3 things Dave Asprey unintentionally taught


I showed up to the Regent Theater at 4:32 pm; slightly sweaty from power walking. I was in a hurry that afternoon. I left my apartment with a pair of jeans that I wished were slightly cleaner smelling(I feel that I absorb the plethora of pungent smells on the LA metro). I wanted to wear my favorite “chill” t-shirt, but my laundry was not ready to be washed yet. In other words, I did not plan accordingly. After I climbed the staircase in Pershing Square metro station, I scouted the plaza for someone who looked like they belonged in the city. Again, I did not really care to memorize the exact location of the Regent theater; the venue of choice for Dave Asprey, my favorite “bio-hacker“/best-selling author of 2017.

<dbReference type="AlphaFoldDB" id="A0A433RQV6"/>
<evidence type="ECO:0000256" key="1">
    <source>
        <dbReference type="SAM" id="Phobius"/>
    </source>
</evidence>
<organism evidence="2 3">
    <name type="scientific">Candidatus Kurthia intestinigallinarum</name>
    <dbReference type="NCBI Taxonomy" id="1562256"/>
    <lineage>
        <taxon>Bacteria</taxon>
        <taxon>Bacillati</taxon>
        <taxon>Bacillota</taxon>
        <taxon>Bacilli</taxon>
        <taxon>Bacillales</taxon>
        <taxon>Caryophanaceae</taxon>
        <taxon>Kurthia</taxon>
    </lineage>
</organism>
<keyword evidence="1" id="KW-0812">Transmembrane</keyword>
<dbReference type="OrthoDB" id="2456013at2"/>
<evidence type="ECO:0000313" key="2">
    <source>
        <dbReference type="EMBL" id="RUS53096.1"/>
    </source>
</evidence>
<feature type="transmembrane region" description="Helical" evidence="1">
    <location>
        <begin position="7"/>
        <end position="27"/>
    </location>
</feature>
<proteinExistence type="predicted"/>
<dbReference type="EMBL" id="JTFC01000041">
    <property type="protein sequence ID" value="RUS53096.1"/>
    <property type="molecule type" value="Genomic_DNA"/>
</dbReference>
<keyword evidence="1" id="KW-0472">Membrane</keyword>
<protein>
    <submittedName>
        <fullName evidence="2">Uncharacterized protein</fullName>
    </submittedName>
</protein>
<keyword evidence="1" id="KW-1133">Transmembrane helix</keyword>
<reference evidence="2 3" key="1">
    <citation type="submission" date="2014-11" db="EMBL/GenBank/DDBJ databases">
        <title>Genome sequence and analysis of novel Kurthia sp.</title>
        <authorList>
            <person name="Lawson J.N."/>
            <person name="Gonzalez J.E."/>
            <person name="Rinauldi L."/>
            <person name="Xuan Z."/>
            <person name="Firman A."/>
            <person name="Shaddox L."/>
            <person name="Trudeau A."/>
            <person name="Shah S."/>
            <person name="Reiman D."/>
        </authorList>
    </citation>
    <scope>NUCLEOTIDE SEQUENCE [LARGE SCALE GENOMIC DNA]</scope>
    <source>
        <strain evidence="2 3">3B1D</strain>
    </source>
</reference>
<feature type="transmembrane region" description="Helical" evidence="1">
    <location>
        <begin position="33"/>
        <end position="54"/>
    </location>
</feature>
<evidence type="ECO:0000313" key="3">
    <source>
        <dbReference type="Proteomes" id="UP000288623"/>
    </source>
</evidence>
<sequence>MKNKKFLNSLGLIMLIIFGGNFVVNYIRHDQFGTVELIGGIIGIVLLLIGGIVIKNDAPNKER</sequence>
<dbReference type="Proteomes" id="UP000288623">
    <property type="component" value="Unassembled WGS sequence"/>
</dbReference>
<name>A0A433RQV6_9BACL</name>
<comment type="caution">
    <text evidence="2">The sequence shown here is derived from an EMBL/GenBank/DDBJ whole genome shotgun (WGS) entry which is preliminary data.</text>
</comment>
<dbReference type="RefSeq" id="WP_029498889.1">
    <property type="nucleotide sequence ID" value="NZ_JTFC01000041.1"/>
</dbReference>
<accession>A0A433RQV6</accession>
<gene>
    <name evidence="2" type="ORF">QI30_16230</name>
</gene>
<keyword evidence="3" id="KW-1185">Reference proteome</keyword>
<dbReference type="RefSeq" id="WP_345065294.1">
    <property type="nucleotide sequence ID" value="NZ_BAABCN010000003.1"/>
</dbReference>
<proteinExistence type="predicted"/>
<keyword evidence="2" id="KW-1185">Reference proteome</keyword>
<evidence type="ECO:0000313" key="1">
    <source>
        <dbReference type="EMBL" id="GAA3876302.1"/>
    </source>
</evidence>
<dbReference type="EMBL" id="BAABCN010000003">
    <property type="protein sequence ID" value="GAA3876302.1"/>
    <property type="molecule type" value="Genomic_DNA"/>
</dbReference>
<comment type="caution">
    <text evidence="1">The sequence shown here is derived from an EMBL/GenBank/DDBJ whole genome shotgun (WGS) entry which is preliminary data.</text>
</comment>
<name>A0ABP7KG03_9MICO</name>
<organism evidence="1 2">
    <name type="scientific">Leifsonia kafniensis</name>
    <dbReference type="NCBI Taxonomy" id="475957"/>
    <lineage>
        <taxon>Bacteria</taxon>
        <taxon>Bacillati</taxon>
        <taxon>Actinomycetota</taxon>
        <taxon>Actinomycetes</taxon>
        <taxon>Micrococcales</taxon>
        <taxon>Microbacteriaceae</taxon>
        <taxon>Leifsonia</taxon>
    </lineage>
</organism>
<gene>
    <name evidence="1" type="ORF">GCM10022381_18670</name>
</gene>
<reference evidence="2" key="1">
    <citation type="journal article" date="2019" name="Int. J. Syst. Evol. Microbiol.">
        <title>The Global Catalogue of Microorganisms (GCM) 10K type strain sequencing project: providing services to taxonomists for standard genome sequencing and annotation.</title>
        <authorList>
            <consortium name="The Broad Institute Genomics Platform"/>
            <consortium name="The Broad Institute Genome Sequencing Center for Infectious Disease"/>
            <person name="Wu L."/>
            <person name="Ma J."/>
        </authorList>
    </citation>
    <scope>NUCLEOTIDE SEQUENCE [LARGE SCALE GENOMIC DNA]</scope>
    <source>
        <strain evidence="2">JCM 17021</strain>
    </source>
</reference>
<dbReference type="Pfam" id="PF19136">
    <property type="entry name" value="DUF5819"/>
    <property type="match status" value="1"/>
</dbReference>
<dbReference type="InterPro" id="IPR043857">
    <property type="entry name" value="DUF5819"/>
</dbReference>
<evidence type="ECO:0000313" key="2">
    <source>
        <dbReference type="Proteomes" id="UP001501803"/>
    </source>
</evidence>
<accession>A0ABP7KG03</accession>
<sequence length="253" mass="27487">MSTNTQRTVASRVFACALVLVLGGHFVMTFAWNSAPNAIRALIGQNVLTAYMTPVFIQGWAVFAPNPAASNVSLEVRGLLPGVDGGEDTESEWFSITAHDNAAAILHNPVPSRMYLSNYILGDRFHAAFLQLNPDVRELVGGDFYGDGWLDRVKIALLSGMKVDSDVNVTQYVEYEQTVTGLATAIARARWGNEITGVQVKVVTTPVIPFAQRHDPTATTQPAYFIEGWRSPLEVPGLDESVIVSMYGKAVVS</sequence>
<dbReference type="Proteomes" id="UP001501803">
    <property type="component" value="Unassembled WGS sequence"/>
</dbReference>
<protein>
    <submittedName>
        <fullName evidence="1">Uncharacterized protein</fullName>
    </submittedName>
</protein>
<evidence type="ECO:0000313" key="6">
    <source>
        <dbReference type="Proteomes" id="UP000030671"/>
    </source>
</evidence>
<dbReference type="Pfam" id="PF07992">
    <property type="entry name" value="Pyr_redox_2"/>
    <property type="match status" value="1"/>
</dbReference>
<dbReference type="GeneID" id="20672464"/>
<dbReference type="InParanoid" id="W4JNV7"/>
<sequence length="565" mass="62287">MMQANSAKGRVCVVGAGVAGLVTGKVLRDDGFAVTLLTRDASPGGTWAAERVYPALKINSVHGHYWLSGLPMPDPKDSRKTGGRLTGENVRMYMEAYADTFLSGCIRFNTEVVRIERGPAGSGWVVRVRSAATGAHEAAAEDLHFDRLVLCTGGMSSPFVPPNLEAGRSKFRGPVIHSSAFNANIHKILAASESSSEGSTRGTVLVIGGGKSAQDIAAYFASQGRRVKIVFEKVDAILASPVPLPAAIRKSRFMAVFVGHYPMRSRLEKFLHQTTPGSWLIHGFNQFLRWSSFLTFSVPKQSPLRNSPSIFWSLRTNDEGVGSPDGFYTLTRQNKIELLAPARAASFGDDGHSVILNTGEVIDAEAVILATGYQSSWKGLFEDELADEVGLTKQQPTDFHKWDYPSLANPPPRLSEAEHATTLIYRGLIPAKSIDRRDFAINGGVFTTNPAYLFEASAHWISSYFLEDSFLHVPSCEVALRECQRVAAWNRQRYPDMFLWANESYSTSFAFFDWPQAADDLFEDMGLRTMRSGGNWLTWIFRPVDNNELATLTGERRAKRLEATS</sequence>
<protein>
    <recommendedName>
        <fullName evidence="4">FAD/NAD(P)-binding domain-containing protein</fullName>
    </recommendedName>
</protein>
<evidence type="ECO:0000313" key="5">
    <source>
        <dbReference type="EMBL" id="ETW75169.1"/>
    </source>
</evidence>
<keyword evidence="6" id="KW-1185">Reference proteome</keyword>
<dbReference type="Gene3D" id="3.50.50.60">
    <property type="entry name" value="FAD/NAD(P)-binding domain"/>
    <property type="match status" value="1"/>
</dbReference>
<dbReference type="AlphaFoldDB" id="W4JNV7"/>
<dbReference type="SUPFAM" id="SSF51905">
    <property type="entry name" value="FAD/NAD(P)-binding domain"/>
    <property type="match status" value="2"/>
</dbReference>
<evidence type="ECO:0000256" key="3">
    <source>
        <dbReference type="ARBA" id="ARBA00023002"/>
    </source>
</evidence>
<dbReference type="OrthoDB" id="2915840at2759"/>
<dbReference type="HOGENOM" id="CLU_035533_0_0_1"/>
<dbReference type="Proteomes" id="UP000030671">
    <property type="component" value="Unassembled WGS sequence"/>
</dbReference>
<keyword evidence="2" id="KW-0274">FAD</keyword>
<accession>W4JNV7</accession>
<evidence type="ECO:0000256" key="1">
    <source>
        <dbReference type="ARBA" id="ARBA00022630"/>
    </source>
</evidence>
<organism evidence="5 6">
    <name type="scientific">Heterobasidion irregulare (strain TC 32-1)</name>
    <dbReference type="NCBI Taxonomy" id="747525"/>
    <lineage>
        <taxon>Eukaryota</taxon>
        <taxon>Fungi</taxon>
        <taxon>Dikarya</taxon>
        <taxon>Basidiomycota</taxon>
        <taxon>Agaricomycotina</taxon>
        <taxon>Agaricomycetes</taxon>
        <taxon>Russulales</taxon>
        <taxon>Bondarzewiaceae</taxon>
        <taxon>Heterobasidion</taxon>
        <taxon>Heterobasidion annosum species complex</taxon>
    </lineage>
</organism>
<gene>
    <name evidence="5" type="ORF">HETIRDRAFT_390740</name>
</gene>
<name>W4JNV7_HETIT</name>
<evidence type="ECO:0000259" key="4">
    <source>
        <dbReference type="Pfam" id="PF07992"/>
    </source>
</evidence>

After weeding through a few locals; with the thought “hey you look slightly sane, and willing to help me find my destination”, I met a guy who just happened to be heading towards the old time theater located near the old business district of Los Angeles.

I walked into the theater slightly confused. I expected a longer line. There were about a dozen patrons waiting in a dimly lit corridor. The light mainly emanating from the open front doors and the Gothic-esque lamps.

My fantasy prior to entering the rustic theater, included an enlightening conversation with Dave Asprey; and a few laughs between two writers passionate about hacking the human body. After five hours of waiting, conversing, and listening; I felt really satisfied with my impulsive book-tour purchase. That night, I inadvertently learned five things that turned out to be more valuable than Dave’s seemingly brief bio-hacking bonanza.

Always listen with the intent to learn